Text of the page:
Carlos Chirinos is an anthropologist, musician and social entrepreneur teaching a variety of undergraduate and graduate courses within the Music Business program at Steinhardt School of Culture, Education and Human Development. Like many within the music industry, Chirinos got his start as a musician before entering the business.
“[I started out] playing saxophone, playing the clarinet with my own bands,” Chirinos said. “I started putting together gigs at a very early age. By age 17, I was putting on my own gigs at clubs, and then I started playing with a lot of bands. I also went to college to complete a degree in anthropology. After that, I grew up in Venezuela; I left and moved to the [United Kingdom]. From there I started working in the music industry, in record labels. I ran a big booking agency. Eventually I went back to university and did a degree in ethnomusicology.”
From the very start, Chirinos has been immersing himself in a wide variety of music-related endeavors. Social outreach through music, particularly in developing countries, has really resonated with him.
“When you have very small economies, creative industry has a very big impact,” Chirinos said. “One person in a developing country that makes a deal in music can now feed 500 people. The money goes a lot further. Because of that, there is a lot more repercussion and also there is a very different value of music.”
This interest lead Chirinos to dive deep into the diverse realm of African music. He has studied across the continent on a variety of different projects, looking at how different communities interact with music, and how music can be used as a form of outreach.
One of his proudest efforts arose during the Ebola epidemic in West Africa. He and his team worked with Doctors Without Borders to create and promote an educational song called “Africa Stop Ebola,” an intentionally straightforward name, with a message designed to teach Ebola prevention regardless of language or level of education.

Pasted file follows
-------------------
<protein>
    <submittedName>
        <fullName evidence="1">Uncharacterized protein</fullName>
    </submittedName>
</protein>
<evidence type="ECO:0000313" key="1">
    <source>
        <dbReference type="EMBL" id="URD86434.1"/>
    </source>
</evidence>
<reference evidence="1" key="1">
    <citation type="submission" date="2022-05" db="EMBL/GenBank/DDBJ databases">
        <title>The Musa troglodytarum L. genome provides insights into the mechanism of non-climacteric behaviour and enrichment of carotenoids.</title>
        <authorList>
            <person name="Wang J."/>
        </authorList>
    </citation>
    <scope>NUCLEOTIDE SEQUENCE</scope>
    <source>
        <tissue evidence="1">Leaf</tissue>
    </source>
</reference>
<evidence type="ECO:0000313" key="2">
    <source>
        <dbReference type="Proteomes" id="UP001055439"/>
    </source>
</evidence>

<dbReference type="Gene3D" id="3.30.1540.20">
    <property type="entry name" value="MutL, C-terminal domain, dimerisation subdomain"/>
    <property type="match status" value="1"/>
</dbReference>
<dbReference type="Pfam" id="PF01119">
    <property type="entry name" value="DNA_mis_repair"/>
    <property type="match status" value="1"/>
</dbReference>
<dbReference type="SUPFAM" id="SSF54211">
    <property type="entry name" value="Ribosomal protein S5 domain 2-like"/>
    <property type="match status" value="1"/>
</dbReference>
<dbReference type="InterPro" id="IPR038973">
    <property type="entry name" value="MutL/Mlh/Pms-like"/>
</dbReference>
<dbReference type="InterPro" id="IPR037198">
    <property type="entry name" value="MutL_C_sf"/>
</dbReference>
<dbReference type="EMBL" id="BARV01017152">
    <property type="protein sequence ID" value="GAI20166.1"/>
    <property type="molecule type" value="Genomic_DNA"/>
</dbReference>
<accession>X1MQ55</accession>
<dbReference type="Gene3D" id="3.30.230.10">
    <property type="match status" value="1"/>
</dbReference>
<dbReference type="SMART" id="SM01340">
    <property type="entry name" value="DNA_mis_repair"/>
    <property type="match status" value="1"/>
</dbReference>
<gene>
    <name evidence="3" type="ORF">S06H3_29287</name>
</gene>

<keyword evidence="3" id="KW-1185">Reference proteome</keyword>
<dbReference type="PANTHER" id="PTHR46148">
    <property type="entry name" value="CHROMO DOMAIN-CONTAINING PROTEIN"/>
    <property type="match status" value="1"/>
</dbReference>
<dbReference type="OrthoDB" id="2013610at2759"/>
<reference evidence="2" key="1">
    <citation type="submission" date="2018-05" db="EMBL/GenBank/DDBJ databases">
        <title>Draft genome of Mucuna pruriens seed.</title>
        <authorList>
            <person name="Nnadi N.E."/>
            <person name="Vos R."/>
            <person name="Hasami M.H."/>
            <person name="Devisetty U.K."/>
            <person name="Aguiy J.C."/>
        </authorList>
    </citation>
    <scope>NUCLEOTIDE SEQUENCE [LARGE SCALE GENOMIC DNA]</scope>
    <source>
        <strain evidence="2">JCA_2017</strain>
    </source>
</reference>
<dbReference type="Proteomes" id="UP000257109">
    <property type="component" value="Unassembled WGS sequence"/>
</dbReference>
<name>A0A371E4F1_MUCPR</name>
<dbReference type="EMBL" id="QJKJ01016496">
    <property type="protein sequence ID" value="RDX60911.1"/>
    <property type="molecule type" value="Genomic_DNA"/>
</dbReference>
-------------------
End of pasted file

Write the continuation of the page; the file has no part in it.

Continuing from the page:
“When Ebola started in West Africa, it wasn’t a well-known disease,” Chirinos said. “Something that happens when there are emergencies, health emergencies in particular, is that the common people lose trust in the authorities. There’s evidence in social science that celebrities have a lot of trust amongst their fans. So what we did is we created a song with 12 West African artists, very well known in West Africa. The idea was to really raise awareness, not so much to make money.”
Using this strategy, Chirinos and his team harnessed the cult of personality that these musicians have in an effort to really hammer home an effective educational message. To maximize its reach, the song was sung in multiple local languages. Released during the peak of the Ebola epidemic, the tune was a huge success. The song amassed 100,000 views in the first 24 hours and was featured by the New York Times, the Guardian, BBC and CNN. All profits from the song go to Doctors Without Borders.
“What we tried to do was not to start another charity, one of the main problems is when you try to start another charity,” Chirinos said. “Instead, we partnered with an organization that was really in the field. That was Doctors Without Borders. They are an amazing organization.”
Back at NYU, Chirinos is now a faculty in residence at the Third Avenue North Residence Hall and organizes events for students, giving them both guidance and opportunities to explore the city. He has started a Third North Vinyl Club, where students can bring their own vinyl and bond over music. In areas ranging all the way from global to student outreach, it seems like there isn’t an avenue that Chirinos can’t aid with the help of music.
Email Connor Gatesman at [email protected]